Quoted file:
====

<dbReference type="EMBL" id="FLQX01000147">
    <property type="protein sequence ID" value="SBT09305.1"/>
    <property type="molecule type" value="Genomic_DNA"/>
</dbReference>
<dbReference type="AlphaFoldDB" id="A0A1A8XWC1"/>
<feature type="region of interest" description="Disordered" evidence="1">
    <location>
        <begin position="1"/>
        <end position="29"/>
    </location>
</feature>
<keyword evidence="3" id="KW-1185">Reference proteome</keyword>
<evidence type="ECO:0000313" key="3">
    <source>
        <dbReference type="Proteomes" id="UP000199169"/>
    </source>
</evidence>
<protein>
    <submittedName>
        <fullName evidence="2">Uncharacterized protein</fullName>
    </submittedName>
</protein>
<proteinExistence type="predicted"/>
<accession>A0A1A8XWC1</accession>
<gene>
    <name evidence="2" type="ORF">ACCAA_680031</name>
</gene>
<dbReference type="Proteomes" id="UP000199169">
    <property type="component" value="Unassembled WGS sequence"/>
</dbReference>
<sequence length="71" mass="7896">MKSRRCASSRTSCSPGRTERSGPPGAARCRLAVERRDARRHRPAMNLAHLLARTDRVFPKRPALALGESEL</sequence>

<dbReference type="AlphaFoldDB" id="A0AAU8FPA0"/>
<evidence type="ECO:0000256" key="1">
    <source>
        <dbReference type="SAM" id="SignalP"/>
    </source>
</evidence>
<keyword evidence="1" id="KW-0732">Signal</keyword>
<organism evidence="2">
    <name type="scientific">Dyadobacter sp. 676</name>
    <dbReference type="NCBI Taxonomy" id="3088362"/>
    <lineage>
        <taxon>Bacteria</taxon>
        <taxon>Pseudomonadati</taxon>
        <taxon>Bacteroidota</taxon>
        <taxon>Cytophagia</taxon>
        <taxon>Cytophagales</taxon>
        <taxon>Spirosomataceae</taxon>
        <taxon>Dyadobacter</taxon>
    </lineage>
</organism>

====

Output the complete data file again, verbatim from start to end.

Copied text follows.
<dbReference type="EMBL" id="FLQX01000147">
    <property type="protein sequence ID" value="SBT09305.1"/>
    <property type="molecule type" value="Genomic_DNA"/>
</dbReference>
<dbReference type="AlphaFoldDB" id="A0A1A8XWC1"/>
<feature type="region of interest" description="Disordered" evidence="1">
    <location>
        <begin position="1"/>
        <end position="29"/>
    </location>
</feature>
<keyword evidence="3" id="KW-1185">Reference proteome</keyword>
<evidence type="ECO:0000313" key="3">
    <source>
        <dbReference type="Proteomes" id="UP000199169"/>
    </source>
</evidence>
<protein>
    <submittedName>
        <fullName evidence="2">Uncharacterized protein</fullName>
    </submittedName>
</protein>
<proteinExistence type="predicted"/>
<accession>A0A1A8XWC1</accession>
<gene>
    <name evidence="2" type="ORF">ACCAA_680031</name>
</gene>
<dbReference type="Proteomes" id="UP000199169">
    <property type="component" value="Unassembled WGS sequence"/>
</dbReference>
<sequence length="71" mass="7896">MKSRRCASSRTSCSPGRTERSGPPGAARCRLAVERRDARRHRPAMNLAHLLARTDRVFPKRPALALGESEL</sequence>

<dbReference type="AlphaFoldDB" id="A0AAU8FPA0"/>
<evidence type="ECO:0000256" key="1">
    <source>
        <dbReference type="SAM" id="SignalP"/>
    </source>
</evidence>
<keyword evidence="1" id="KW-0732">Signal</keyword>
<organism evidence="2">
    <name type="scientific">Dyadobacter sp. 676</name>
    <dbReference type="NCBI Taxonomy" id="3088362"/>
    <lineage>
        <taxon>Bacteria</taxon>
        <taxon>Pseudomonadati</taxon>
        <taxon>Bacteroidota</taxon>
        <taxon>Cytophagia</taxon>
        <taxon>Cytophagales</taxon>
        <taxon>Spirosomataceae</taxon>
        <taxon>Dyadobacter</taxon>
    </lineage>
</organism>